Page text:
# The Craft of Word Problems

## CONTENTS OF CURRICULUM UNIT 04.05.03

## Solving Word Problems Using Subtraction

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## Addition and Subtraction within 10 and Inverse Operations

Addition and subtraction within 10 while an area we would presume students encountered in first and second grades is part of the structure of skills that students need to know if they are going to progress and be successful in subtraction with renaming. Students need to know that 7 can be made by adding 4+3 or 3+4, 6+1, and 5+2. The commutative property of addition, and associative property of addition should be learned and students should be allowed to work out these findings with manipulatives. I know that saying these rules should be learned might better be couched in words like “be exposed to”, or “be allowed to construct the rule themselves.” In Saxon Math, which I use in my classroom, the rule is presented to the students as well as the terminology. My students have become quite adept to recognizing the commutative property of addition. I find it gives them the vocabulary to name something they do recognize.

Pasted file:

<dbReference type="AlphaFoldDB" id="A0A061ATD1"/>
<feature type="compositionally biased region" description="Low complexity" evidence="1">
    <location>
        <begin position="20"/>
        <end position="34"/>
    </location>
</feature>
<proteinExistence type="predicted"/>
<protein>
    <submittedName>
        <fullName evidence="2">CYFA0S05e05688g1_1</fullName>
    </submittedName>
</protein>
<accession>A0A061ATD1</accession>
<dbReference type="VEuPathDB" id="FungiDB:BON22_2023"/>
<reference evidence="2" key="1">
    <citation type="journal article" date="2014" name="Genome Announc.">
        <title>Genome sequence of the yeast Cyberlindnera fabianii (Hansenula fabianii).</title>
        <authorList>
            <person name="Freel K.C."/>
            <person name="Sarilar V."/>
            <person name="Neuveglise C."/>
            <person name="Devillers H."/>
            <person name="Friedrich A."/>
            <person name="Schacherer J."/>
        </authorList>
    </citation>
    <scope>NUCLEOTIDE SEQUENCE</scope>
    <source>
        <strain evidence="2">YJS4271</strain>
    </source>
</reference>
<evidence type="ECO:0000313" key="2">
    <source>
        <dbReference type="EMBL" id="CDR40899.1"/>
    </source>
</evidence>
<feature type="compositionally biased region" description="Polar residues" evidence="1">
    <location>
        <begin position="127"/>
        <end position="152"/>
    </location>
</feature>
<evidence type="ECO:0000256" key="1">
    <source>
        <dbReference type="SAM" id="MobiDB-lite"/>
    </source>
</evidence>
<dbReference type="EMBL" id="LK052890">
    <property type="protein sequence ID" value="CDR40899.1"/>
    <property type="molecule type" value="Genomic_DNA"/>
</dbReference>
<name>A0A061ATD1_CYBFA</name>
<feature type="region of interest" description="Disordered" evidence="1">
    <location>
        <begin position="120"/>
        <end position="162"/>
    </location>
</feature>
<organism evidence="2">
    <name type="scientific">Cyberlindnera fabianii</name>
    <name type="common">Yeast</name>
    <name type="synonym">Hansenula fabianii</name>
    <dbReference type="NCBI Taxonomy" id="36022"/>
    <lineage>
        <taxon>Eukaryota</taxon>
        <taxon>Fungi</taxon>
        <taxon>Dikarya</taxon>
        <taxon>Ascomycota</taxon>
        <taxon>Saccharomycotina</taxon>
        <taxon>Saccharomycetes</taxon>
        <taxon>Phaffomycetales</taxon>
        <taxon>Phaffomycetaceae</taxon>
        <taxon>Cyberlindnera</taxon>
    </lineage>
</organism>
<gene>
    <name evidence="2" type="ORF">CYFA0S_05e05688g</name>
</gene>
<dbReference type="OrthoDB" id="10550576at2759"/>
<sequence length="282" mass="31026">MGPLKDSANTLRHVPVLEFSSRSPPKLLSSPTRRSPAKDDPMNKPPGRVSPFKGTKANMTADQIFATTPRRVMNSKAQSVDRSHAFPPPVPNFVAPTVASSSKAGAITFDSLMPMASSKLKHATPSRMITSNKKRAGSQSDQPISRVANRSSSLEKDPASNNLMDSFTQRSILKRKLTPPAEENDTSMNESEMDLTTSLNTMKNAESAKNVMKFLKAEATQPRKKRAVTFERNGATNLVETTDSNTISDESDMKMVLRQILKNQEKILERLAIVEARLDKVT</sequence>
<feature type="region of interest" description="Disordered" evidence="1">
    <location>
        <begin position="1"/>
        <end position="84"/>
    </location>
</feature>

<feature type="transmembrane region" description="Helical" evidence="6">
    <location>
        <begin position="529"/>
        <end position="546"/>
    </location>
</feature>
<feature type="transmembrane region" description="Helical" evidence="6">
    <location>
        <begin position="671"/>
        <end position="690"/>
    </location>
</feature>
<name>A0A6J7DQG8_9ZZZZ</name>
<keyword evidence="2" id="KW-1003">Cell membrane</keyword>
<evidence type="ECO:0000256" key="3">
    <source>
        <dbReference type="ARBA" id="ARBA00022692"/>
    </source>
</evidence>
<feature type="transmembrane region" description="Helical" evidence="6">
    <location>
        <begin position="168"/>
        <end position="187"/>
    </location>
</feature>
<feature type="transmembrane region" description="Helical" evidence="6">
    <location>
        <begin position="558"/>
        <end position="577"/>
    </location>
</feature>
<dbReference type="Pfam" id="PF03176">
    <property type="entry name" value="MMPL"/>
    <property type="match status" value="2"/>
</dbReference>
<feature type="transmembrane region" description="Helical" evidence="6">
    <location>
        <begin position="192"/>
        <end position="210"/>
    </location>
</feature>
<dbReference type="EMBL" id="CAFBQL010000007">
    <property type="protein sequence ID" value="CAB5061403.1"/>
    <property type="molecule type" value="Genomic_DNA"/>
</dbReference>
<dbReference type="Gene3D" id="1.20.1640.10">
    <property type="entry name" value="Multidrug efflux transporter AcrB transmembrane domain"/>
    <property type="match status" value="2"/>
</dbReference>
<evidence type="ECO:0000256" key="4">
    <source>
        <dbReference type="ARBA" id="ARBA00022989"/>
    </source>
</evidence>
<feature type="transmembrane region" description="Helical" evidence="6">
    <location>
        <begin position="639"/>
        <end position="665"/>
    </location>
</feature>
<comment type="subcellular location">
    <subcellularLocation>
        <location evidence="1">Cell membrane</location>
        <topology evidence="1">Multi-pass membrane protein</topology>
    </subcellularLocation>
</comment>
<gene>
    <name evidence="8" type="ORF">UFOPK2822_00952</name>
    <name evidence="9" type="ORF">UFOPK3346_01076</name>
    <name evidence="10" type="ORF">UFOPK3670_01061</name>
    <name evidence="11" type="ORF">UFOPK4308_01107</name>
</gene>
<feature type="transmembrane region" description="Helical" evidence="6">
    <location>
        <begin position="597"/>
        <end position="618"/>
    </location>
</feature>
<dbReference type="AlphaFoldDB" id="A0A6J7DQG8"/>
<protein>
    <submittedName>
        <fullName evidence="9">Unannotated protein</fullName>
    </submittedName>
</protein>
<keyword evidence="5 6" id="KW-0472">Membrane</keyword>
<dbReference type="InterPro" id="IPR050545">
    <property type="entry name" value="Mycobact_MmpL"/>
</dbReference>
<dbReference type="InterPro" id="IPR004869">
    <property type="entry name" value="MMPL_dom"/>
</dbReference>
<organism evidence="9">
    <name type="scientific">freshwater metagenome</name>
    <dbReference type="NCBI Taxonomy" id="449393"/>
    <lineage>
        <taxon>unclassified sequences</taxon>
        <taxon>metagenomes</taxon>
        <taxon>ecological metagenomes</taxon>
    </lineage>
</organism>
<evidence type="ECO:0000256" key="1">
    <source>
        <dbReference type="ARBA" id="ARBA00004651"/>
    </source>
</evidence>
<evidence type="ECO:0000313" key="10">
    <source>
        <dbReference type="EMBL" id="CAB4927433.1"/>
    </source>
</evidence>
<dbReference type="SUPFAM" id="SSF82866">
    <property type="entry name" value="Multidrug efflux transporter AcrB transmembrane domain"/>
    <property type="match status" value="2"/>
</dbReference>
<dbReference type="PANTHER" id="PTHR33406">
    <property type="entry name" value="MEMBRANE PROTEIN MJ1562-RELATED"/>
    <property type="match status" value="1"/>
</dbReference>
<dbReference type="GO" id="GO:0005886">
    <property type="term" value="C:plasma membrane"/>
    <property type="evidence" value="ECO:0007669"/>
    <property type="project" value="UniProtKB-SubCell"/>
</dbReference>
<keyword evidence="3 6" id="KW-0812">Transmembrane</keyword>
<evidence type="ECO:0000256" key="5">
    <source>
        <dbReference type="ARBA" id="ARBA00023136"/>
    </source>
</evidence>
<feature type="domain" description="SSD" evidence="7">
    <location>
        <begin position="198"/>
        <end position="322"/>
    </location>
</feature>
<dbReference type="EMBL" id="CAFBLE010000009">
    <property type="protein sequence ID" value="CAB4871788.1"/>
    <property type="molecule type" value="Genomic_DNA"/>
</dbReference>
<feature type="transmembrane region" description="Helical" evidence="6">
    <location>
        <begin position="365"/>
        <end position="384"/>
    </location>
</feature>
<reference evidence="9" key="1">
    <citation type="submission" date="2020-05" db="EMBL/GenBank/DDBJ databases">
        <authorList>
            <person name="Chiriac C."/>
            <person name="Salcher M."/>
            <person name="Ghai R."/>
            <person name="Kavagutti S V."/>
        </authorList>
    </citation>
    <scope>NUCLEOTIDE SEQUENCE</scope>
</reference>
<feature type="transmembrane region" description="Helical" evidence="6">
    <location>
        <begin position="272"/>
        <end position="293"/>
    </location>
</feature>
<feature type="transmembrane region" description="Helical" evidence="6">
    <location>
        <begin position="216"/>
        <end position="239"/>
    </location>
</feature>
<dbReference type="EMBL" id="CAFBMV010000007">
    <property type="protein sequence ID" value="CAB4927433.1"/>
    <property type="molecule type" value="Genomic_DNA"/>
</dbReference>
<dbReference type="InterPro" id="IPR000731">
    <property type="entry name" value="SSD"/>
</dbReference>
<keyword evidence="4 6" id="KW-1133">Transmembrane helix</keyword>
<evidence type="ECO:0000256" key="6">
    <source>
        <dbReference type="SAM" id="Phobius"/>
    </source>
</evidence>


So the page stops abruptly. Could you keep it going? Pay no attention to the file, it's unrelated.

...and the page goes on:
In the commutative property of addition children recognize that since addition requires putting things together it doesn’t matter in which order two numbers are added. If we add 6+2 we get 8 and if we add 2+6 we get 8. The associative property comes in when we add three or more numbers. Since we can only add two numbers at a time it is up to the person doing the calculations to choose which numbers to add first. We usually teach adding three or more single digits first. Within that lesson we try to have students realize that looking for tens will make adding these numbers easier. For example in adding

6+ 3 +4 = ____, if we can see that 6+4=10 then we can add 3 and get 13. Many students would begin with the 6+3 and then go on to add 4, which is more difficult for them. Another rule that students usually begin to pick up on is that zero added or subtracted to any number does not change that number.

Subtraction with renaming also predicates itself on the idea that students have become familiar with the relationship between addition and subtraction. Students would be working to build what are termed “fact families”: 5+3=8, 3+5=8, and also 8-3=5 and 8-5=3. We would also stress those combinations of numbers that make 10.